Hillary Clinton announced on 27 July 2015 its program for renewable energy. If she is elected president in 2016, you can expect further strong accelerated towards renewables and photovoltaics in particular. Within four years aims to increase by 700% the installed capacity of PV, reaching 140 GW of capacity will be installed in 2020. Practically, announced, “half a billion of PV modules”, with installations on the roofs of 25 million housing . The former first lady would, within 10 years from its (eventual) settlement, food with renewable “fuel consumption of every single house in the US”, ie 33% of total electricity demand.
If Hillary Clinton (almost certainly will be the Democratic candidate) he became president, therefore, we might expect a further leap forward of PV in the United States, the country where the sector is still experiencing considerable turmoil in recent years, with 6.2 GW installed only in 2014.
But good news for solar PV also came from two other superpowers: China and India. China seems about to announce yet another rise in its goal of photovoltaics: although the news is not official, it seems that Beijing wants to double its target for 2020, increasing it from 100 to 200 GW of cumulative power. It would not be just another revival of the Asian giant in the field of PV; in recent years the bar has been raised continuously: 6 years ago it was determined to get to 5 GW total in 2015, instead at the end of 2014 was already more than 28 GW, of which 10.6 installed last year. This spring then got up also the annual target, from 15 to 17.8 GW, and, after a first quarter with over 5 GW of new installations, there are those, like the Deutsche Bank analysts, estimate that China in 2015 it will surpass even the new target, connecting approximately 20 GW of new PV capacity.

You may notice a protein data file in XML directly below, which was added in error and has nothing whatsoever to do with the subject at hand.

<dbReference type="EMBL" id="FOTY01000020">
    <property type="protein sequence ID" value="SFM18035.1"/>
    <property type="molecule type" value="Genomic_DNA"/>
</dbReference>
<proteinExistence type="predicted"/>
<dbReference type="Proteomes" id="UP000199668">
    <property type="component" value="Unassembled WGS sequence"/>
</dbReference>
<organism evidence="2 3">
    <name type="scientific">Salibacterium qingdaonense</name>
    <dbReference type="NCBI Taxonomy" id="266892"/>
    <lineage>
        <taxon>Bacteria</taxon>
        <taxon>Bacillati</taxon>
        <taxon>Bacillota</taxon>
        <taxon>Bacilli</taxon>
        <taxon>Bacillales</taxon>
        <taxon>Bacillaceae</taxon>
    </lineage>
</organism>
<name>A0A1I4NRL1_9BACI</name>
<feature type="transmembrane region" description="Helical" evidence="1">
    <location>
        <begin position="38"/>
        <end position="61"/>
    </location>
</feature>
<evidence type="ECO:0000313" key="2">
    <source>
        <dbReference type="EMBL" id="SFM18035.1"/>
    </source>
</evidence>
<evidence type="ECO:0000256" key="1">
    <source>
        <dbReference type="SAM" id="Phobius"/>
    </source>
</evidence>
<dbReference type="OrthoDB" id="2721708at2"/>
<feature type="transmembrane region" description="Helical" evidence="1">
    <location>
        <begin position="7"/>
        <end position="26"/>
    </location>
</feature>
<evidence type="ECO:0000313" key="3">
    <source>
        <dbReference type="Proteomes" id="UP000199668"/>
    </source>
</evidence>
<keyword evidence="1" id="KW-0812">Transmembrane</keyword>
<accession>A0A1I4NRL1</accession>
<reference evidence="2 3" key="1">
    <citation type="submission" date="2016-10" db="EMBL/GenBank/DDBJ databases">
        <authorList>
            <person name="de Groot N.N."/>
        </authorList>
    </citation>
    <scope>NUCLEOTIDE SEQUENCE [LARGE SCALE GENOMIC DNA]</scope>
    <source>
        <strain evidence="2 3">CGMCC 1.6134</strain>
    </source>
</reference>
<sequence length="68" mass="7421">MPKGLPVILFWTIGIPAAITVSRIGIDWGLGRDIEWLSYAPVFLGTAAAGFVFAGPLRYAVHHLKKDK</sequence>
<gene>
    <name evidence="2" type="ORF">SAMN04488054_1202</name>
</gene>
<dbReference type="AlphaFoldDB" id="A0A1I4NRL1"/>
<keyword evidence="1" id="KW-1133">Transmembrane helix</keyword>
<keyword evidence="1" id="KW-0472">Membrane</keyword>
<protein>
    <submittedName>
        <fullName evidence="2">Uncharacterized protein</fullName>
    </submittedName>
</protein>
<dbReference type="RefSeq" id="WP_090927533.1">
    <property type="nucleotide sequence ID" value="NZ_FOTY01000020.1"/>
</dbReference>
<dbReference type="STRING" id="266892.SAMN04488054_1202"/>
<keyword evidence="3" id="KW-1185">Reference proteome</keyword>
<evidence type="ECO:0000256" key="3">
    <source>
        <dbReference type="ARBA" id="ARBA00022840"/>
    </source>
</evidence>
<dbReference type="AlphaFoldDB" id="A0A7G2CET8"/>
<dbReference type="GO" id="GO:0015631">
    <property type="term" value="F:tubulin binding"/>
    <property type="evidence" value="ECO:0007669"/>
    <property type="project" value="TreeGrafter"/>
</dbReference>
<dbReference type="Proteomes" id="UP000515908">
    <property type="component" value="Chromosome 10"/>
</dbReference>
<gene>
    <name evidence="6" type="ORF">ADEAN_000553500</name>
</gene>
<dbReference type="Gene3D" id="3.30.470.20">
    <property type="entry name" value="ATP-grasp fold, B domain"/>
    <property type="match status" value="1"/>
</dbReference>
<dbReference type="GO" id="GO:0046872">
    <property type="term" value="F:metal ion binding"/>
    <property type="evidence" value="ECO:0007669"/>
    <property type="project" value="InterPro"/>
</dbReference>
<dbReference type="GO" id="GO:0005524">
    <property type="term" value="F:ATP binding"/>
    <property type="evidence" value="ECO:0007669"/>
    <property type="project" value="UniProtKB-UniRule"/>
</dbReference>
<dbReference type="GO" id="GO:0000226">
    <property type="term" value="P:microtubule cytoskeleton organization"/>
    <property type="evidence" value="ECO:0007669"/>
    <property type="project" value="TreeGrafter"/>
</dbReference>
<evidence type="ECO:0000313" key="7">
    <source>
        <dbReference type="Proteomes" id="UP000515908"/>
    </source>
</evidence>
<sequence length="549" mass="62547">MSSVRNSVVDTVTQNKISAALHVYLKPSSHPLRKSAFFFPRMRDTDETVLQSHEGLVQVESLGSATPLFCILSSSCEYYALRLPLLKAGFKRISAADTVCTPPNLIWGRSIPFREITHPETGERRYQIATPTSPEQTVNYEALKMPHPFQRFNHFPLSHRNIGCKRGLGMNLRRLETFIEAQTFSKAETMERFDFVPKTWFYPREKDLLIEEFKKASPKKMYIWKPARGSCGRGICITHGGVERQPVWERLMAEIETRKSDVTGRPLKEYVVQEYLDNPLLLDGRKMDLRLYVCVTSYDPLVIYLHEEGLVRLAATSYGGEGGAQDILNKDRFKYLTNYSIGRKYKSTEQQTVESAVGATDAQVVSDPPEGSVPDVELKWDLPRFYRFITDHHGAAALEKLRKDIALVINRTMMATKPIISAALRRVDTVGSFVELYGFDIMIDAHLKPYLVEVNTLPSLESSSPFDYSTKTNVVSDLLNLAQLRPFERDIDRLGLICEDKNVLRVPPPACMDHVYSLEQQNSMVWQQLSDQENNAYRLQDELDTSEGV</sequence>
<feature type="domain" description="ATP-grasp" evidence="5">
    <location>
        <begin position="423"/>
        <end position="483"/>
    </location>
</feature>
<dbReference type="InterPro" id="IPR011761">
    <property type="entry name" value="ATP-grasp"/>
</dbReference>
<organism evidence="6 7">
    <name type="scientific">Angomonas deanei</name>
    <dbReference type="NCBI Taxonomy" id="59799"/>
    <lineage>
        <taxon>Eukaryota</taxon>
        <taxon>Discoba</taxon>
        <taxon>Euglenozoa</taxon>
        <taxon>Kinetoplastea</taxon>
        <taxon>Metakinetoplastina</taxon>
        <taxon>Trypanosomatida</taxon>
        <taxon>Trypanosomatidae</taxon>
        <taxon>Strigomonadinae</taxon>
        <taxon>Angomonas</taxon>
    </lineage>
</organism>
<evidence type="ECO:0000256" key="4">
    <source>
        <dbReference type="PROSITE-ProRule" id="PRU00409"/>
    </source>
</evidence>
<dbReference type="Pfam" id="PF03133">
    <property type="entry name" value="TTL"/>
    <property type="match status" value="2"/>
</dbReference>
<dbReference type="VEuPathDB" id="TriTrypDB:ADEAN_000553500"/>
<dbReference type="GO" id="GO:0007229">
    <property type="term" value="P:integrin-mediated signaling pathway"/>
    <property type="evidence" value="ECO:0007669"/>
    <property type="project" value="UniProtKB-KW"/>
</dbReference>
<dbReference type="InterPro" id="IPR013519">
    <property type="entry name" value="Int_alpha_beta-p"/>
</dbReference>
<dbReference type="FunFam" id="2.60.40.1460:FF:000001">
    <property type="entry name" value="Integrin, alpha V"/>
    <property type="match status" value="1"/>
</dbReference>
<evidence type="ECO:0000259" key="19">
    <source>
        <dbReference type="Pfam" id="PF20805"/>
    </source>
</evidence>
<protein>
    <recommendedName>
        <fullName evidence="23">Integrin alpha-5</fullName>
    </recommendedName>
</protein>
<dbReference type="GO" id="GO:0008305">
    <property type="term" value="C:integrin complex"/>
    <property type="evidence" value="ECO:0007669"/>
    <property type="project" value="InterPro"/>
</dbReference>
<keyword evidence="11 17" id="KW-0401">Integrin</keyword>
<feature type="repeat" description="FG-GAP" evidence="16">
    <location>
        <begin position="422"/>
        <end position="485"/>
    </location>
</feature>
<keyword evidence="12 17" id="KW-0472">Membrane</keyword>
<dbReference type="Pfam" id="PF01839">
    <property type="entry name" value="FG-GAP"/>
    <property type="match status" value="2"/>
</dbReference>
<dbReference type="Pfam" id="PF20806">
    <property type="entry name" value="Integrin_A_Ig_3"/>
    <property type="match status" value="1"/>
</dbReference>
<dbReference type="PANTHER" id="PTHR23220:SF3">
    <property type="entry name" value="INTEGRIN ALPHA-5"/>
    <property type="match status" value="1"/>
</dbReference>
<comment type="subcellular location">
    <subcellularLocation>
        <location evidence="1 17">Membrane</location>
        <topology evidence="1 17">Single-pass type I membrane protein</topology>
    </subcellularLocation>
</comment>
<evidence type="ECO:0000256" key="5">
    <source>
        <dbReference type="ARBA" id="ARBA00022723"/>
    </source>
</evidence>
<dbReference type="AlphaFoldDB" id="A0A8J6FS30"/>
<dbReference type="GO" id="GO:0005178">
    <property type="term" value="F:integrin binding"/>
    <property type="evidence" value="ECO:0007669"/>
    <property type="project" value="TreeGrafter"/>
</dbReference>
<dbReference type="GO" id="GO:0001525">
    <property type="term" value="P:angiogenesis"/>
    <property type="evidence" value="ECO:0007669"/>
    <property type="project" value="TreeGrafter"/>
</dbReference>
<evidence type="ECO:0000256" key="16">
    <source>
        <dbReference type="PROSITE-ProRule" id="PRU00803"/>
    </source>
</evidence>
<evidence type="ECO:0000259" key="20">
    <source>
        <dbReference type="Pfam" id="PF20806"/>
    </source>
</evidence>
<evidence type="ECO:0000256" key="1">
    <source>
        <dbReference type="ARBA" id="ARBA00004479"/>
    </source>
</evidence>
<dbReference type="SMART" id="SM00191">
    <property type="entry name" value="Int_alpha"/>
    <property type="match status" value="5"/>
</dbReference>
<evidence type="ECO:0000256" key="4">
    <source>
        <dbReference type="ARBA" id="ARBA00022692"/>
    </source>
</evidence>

Great promise of photovoltaics is also India. This superpower like China densely populated and hungry for energy, has quintupled its target for PV in 2022, from 20 to 100 GW, as part of its policies to reduce dependence on coal and to improve access to ‘ electricity of the population.
India currently has only 4 GW of power from the PV, so we have plenty of room for growth. According to a report by Deutsche Bank (attached below) by 2019 investment in PV in the country will surpass those in coal, with about 35 billion dollars a year, which will come mainly from international players.
The German bank in its report writes that never before has the government support to the PV is strong, but is skeptical that India can achieve the ambitious goal: while doubling its previous estimates, expected for 2020, about 34 GW of cumulative power installed. This market however, it says, could accelerate: the economics of PV in India are already attractive and Deutsche Bank expects a further reduction in costs by 30-40% in the coming years.
In short, the superpowers are focusing on solar. According to Bloomberg, from now to 2040, the PV will account for 35% of all new power in the world, with 3,429 GW to 3,700 billion dollars of investment. The real boom will be for rooftop systems: solar will soon be in socket parity – that is cheaper than electricity retail – almost anywhere and will also be a cheaper alternative to diesel generators where the network does not reach. The PV small 2040, according to BNEF, will cover about 13% of world electricity demand (and 22% of European production).